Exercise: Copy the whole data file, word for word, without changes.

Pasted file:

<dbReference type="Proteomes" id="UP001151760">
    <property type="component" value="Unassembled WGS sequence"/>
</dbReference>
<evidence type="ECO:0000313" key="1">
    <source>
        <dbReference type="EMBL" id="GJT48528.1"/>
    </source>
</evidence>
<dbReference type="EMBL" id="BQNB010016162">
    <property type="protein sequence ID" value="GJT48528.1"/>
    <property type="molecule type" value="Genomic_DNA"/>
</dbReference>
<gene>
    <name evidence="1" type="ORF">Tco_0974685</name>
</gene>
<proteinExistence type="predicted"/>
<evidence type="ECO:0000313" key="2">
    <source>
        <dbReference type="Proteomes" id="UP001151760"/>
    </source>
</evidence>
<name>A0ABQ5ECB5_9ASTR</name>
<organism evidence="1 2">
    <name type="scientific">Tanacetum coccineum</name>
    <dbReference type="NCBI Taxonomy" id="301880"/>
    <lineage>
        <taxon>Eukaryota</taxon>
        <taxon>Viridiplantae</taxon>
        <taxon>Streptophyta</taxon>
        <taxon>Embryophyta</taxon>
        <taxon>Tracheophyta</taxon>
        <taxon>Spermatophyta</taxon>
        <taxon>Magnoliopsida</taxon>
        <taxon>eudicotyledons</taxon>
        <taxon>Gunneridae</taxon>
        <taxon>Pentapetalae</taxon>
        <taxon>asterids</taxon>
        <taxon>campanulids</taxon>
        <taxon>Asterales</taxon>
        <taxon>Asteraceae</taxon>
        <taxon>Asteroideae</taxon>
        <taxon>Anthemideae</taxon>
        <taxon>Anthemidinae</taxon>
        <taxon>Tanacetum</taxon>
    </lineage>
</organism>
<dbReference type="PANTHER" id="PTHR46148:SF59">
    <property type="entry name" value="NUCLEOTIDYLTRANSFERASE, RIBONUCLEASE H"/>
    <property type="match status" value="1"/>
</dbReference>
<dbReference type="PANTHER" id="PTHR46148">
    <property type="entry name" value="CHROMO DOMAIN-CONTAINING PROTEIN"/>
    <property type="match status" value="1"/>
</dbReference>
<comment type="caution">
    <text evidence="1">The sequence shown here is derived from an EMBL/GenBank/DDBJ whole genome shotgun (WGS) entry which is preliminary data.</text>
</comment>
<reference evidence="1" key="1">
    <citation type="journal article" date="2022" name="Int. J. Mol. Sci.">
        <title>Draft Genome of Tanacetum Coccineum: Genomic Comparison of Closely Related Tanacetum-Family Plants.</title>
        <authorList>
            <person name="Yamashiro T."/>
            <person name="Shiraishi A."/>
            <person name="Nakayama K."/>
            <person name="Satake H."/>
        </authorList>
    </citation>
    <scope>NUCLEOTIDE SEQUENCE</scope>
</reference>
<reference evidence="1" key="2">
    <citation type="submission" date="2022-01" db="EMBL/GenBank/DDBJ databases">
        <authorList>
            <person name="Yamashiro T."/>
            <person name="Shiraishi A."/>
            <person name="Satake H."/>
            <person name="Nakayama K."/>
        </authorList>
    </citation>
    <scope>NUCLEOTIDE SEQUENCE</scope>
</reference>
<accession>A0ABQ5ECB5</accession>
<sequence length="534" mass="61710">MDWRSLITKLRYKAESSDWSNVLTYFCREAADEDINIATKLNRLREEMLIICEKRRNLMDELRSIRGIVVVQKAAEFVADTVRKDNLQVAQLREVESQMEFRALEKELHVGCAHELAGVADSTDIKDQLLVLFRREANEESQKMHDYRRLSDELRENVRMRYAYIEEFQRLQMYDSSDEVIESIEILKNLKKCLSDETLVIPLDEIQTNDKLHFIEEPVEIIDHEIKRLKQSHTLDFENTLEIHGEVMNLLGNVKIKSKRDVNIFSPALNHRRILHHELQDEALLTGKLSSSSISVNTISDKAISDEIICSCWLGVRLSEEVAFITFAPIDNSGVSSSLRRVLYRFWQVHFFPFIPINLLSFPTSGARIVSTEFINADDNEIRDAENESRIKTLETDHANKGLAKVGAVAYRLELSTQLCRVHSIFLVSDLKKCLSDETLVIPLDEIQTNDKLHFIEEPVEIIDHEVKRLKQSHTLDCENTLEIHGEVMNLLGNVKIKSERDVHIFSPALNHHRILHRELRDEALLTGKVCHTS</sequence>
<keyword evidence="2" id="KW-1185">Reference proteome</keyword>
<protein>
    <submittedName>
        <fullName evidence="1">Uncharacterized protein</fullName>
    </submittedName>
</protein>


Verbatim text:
<dbReference type="Proteomes" id="UP001151760">
    <property type="component" value="Unassembled WGS sequence"/>
</dbReference>
<evidence type="ECO:0000313" key="1">
    <source>
        <dbReference type="EMBL" id="GJT48528.1"/>
    </source>
</evidence>
<dbReference type="EMBL" id="BQNB010016162">
    <property type="protein sequence ID" value="GJT48528.1"/>
    <property type="molecule type" value="Genomic_DNA"/>
</dbReference>
<gene>
    <name evidence="1" type="ORF">Tco_0974685</name>
</gene>
<proteinExistence type="predicted"/>
<evidence type="ECO:0000313" key="2">
    <source>
        <dbReference type="Proteomes" id="UP001151760"/>
    </source>
</evidence>
<name>A0ABQ5ECB5_9ASTR</name>
<organism evidence="1 2">
    <name type="scientific">Tanacetum coccineum</name>
    <dbReference type="NCBI Taxonomy" id="301880"/>
    <lineage>
        <taxon>Eukaryota</taxon>
        <taxon>Viridiplantae</taxon>
        <taxon>Streptophyta</taxon>
        <taxon>Embryophyta</taxon>
        <taxon>Tracheophyta</taxon>
        <taxon>Spermatophyta</taxon>
        <taxon>Magnoliopsida</taxon>
        <taxon>eudicotyledons</taxon>
        <taxon>Gunneridae</taxon>
        <taxon>Pentapetalae</taxon>
        <taxon>asterids</taxon>
        <taxon>campanulids</taxon>
        <taxon>Asterales</taxon>
        <taxon>Asteraceae</taxon>
        <taxon>Asteroideae</taxon>
        <taxon>Anthemideae</taxon>
        <taxon>Anthemidinae</taxon>
        <taxon>Tanacetum</taxon>
    </lineage>
</organism>
<dbReference type="PANTHER" id="PTHR46148:SF59">
    <property type="entry name" value="NUCLEOTIDYLTRANSFERASE, RIBONUCLEASE H"/>
    <property type="match status" value="1"/>
</dbReference>
<dbReference type="PANTHER" id="PTHR46148">
    <property type="entry name" value="CHROMO DOMAIN-CONTAINING PROTEIN"/>
    <property type="match status" value="1"/>
</dbReference>
<comment type="caution">
    <text evidence="1">The sequence shown here is derived from an EMBL/GenBank/DDBJ whole genome shotgun (WGS) entry which is preliminary data.</text>
</comment>
<reference evidence="1" key="1">
    <citation type="journal article" date="2022" name="Int. J. Mol. Sci.">
        <title>Draft Genome of Tanacetum Coccineum: Genomic Comparison of Closely Related Tanacetum-Family Plants.</title>
        <authorList>
            <person name="Yamashiro T."/>
            <person name="Shiraishi A."/>
            <person name="Nakayama K."/>
            <person name="Satake H."/>
        </authorList>
    </citation>
    <scope>NUCLEOTIDE SEQUENCE</scope>
</reference>
<reference evidence="1" key="2">
    <citation type="submission" date="2022-01" db="EMBL/GenBank/DDBJ databases">
        <authorList>
            <person name="Yamashiro T."/>
            <person name="Shiraishi A."/>
            <person name="Satake H."/>
            <person name="Nakayama K."/>
        </authorList>
    </citation>
    <scope>NUCLEOTIDE SEQUENCE</scope>
</reference>
<accession>A0ABQ5ECB5</accession>
<sequence length="534" mass="61710">MDWRSLITKLRYKAESSDWSNVLTYFCREAADEDINIATKLNRLREEMLIICEKRRNLMDELRSIRGIVVVQKAAEFVADTVRKDNLQVAQLREVESQMEFRALEKELHVGCAHELAGVADSTDIKDQLLVLFRREANEESQKMHDYRRLSDELRENVRMRYAYIEEFQRLQMYDSSDEVIESIEILKNLKKCLSDETLVIPLDEIQTNDKLHFIEEPVEIIDHEIKRLKQSHTLDFENTLEIHGEVMNLLGNVKIKSKRDVNIFSPALNHRRILHHELQDEALLTGKLSSSSISVNTISDKAISDEIICSCWLGVRLSEEVAFITFAPIDNSGVSSSLRRVLYRFWQVHFFPFIPINLLSFPTSGARIVSTEFINADDNEIRDAENESRIKTLETDHANKGLAKVGAVAYRLELSTQLCRVHSIFLVSDLKKCLSDETLVIPLDEIQTNDKLHFIEEPVEIIDHEVKRLKQSHTLDCENTLEIHGEVMNLLGNVKIKSERDVHIFSPALNHHRILHRELRDEALLTGKVCHTS</sequence>
<keyword evidence="2" id="KW-1185">Reference proteome</keyword>
<protein>
    <submittedName>
        <fullName evidence="1">Uncharacterized protein</fullName>
    </submittedName>
</protein>